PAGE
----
This goal starts with our current programming that partners with the community in art education and historic preservation; provides member benefits and reciprocals to over 900 museums around the country; These tasks are accomplished with a core of volunteers that maintains a rotating calendar of art and history exhibits. It also challenges us to connect further with our community audiences for partnerships and outreach opportunities while taking advantage of a new HPBC/Hopewell Museum brand and marketing logo. It tasks the Board to use ad hoc and existing committee structures to set short term goals for accomplishment. This plan is currently being implemented through Board directives and committee formation.
The ability to carry out our long term goals depends on our capabilities for completing our strategic plan objectives. Our organization’s strongest resource is our volunteer base. With 75+ volunteers who create events and exhibits, seek funding from individuals and businesses, provide education resources and financial support, our capabilities can stretch to meet both short and long term goals. Our core assets also include a full time staff person and members who are well-known experts in archaeology, literature, antiques and appraisals, renovation of historic structures, human resources, engineering and event planning.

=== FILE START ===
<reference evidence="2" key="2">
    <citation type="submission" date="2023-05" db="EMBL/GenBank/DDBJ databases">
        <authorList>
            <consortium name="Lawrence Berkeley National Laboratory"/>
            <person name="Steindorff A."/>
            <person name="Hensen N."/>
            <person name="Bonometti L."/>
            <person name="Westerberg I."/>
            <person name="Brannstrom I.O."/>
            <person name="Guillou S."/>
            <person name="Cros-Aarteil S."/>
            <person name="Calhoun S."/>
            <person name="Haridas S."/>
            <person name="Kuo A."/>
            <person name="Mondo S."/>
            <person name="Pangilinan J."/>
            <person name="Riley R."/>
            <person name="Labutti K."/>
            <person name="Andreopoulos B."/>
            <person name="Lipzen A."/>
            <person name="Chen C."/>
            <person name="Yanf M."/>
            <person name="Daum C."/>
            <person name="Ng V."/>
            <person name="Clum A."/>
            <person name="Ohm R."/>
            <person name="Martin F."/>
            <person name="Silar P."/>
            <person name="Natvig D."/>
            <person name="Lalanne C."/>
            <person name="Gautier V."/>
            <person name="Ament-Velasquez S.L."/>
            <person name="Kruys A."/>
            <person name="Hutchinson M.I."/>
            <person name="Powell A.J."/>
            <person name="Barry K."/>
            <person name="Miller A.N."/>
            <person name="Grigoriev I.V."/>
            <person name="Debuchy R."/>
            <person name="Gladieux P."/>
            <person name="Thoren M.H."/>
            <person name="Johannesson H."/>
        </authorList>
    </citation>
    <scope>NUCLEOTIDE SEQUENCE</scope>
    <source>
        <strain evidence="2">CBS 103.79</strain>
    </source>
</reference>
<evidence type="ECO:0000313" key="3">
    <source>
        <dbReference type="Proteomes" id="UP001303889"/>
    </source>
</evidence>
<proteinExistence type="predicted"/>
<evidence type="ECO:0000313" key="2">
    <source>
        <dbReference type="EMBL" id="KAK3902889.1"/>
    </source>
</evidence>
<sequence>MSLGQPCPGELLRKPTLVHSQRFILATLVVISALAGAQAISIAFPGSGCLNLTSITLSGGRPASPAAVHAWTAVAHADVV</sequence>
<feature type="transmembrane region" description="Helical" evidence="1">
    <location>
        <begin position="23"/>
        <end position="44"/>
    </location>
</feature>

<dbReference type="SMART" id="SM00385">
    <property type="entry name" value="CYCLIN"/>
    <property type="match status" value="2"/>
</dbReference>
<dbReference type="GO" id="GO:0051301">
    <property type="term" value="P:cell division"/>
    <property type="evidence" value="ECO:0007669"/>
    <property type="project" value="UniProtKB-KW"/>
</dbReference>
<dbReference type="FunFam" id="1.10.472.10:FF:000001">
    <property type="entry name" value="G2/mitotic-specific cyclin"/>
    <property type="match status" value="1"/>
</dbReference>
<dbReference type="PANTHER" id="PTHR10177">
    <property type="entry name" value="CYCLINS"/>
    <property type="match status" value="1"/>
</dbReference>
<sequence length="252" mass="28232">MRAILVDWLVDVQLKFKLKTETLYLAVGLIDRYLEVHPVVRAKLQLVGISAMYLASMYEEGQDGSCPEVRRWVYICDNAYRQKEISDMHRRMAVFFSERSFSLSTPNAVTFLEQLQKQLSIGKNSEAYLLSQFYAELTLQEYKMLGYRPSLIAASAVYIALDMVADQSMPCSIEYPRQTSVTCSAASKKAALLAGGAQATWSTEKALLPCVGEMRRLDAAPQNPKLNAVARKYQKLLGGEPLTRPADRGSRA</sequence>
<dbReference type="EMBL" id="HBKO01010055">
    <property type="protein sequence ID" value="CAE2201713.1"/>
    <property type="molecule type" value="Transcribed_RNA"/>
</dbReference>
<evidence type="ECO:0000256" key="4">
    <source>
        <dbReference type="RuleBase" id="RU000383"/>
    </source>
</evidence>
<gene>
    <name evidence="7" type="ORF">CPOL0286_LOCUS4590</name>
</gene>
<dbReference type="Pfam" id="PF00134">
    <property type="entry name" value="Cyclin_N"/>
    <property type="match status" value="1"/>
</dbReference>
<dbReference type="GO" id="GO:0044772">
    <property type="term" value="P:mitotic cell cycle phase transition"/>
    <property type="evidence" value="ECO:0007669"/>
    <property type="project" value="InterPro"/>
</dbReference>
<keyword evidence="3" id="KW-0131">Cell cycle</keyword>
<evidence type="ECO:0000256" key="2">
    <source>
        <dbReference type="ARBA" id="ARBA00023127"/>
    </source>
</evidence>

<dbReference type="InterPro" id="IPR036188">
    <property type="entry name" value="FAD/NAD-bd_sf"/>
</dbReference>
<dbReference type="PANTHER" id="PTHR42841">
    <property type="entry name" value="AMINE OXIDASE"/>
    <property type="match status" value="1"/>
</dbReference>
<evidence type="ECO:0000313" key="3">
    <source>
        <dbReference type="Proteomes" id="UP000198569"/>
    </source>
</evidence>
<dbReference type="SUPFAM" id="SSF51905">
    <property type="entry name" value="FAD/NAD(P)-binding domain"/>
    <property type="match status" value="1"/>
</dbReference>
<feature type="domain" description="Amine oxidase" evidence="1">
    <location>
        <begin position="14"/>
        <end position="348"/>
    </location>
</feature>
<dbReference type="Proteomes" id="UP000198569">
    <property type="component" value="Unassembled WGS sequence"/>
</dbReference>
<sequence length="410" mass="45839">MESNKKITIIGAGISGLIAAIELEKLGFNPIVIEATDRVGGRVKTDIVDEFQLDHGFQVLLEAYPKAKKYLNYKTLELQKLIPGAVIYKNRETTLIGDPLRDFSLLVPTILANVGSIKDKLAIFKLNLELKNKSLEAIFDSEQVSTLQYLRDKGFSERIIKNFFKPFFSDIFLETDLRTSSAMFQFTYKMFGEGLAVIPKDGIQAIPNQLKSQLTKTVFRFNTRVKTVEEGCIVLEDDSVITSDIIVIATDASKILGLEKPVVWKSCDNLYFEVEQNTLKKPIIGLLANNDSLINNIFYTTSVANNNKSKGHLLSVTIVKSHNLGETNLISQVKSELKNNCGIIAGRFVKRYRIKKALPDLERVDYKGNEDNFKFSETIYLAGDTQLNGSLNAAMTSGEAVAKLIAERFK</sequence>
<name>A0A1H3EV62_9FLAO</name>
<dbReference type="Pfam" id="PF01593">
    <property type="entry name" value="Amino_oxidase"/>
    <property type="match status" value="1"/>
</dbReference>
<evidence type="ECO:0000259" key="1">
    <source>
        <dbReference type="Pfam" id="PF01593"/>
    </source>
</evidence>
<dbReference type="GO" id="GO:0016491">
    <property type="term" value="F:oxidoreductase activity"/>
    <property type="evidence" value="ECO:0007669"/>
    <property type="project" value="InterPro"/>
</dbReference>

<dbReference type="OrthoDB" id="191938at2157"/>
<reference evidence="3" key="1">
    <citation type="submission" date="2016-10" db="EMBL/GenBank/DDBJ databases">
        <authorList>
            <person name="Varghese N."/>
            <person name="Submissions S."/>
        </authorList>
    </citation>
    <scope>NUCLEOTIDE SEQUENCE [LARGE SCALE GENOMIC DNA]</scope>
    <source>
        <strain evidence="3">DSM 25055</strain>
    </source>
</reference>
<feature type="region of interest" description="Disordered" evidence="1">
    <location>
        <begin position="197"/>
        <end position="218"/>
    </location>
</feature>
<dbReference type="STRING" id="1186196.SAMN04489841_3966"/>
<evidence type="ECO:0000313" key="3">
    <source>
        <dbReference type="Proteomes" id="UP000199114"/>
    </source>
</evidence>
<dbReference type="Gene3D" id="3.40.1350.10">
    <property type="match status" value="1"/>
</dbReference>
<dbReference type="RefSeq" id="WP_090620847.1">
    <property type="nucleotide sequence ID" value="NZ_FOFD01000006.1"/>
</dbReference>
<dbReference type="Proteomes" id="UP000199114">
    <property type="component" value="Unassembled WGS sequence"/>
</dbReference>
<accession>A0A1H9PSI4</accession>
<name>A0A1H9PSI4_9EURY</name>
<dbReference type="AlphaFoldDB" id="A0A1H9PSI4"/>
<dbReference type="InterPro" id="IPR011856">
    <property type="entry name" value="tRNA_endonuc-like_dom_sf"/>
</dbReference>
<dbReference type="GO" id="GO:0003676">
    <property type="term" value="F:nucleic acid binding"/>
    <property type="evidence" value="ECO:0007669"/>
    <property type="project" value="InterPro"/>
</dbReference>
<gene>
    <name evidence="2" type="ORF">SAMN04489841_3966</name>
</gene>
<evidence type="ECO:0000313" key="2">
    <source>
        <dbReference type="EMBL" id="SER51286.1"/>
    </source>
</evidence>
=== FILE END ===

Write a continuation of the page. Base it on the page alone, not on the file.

To meet future needs, these two goals from our strategic plan offer challenges for our volunteers:
· Goal 3. Maintain the functional capability of current and future facilities as an example of historic preservation for the community and the region
These goals call for additional effort in communicating with the community the importance of historic preservation as a component of cultural and heritage tourism. We will expand our current county recognition program and ask the city and county to join with us in focusing on the need for historic preservation. As a parallel example of historic preservation, our 1908 historic structure needs extensive preservation care. With an active volunteer Historic Preservation Committee, these goals become an ongoing directive for implementation.
Our Strategic Plan includes concrete procedures for assessment. Each strategic goal includes a concise objective along with a time frame for Year 1, Year 2, or Year 3. It also lists the resources needed and the committee, ad hoc or permanent, that initiates the objective. The plan is easily accessible and will be updated annually by Board review to reflect the quantifiable goals and specific time frame that will lead toward our intended impact.